MOSCOW, RUSSIA — Russian civil aviation regulator Rosaviatsiya has given its approval for Irkut MC-21, a single-aisle jet intended to compete with Airbus A320neo and Boeing 737 MAX, to use a composite wing and engine that are produced in Russia.

Irkut has created a version of the MC-21-300 variant called the -310 that is powered by the Aviadvigatel PD-14 engine. The composite wing parts of the aircraft are also supplied by Russian manufacturers to replace those that were previously imported for use on the twinjet.

Rosaviatsia approved the changes to be made, according to Rostec, the state technology corporation. Rostec stated that the necessary documentation for the changes was provided on December 29th. The MC-21 with a PD-14 engine has been undergoing testing, and over 160 flights with the plane were conducted in the past year.

According to Rostec, the PD-14 has shown that it is capable of performing at the same level as foreign engines. The MC-21 was originally designed to use Pratt & Whitney PW1400G engines, but the PD-14 was later added as an option.

Russia was forced to produce the critical components of the aircraft locally due to ongoing sanctions imposed by western countries. Rostec stated that the composite wing that is produced in Russia has undergone testing at the Central Aerohydrodynamic Institute to verify its structural strength and has passed those tests.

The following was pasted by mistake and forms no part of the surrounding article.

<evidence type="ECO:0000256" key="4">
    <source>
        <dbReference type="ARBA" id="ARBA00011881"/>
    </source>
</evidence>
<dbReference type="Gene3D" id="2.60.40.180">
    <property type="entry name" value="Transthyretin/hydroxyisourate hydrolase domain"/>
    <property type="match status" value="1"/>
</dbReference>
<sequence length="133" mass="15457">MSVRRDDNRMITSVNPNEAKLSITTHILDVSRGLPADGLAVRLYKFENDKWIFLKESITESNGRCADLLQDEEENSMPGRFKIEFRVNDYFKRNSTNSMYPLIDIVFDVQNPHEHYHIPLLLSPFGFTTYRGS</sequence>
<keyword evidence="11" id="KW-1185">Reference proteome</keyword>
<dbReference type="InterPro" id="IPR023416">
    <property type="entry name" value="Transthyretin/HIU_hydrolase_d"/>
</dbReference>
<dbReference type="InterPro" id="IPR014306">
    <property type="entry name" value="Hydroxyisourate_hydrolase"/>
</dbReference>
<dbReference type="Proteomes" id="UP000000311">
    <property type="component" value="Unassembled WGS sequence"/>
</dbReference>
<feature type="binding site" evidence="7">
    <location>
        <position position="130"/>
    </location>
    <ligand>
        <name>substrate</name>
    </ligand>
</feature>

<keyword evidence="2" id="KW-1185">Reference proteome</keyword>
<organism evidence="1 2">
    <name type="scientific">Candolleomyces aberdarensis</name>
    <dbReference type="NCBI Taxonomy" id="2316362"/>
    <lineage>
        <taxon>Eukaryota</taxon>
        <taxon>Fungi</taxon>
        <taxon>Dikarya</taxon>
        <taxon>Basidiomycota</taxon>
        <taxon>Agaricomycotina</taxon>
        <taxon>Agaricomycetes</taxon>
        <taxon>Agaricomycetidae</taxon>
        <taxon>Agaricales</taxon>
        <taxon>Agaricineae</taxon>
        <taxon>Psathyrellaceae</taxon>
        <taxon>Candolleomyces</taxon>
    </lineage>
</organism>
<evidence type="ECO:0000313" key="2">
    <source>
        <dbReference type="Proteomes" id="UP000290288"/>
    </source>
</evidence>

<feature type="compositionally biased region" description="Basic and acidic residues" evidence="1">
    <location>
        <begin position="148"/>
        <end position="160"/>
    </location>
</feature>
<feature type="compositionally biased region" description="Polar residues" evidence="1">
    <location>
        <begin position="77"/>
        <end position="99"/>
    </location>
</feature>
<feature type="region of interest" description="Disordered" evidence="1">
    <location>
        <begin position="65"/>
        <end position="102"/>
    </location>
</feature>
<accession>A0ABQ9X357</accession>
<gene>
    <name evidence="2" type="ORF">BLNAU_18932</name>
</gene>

Alexander Neradko, the head of Rosaviatsia, stated that the aircraft has demonstrated "excellent technical characteristics" and that the approval is a success for the domestic aerospace industry's strategy of replacing imports with domestic products.

The approval allows for the substitution of additional components, according to Yuri Slyusar, the director general of United Aircraft. This will enable the certification of a completely Russian aircraft by the end of 2024, which will allow Irkut to begin mass-producing the twinjet.

"We are concentrating significant resources on the MC-21 program, because the new airliner will become the flagship of the Russian fleet for decades to come," said Rostec chief Sergei Chemezov.

Sergei Chemezov also stated that Irkut plans to deliver more than 270 MC-21s by the end of the decade.

"Tests have confirmed the reliability and high quality of both the PD-14 engine and the composite wing made of domestic materials. This is another confirmation that, even under difficult sanctions conditions, our aviation industry is able to solve the most important tasks."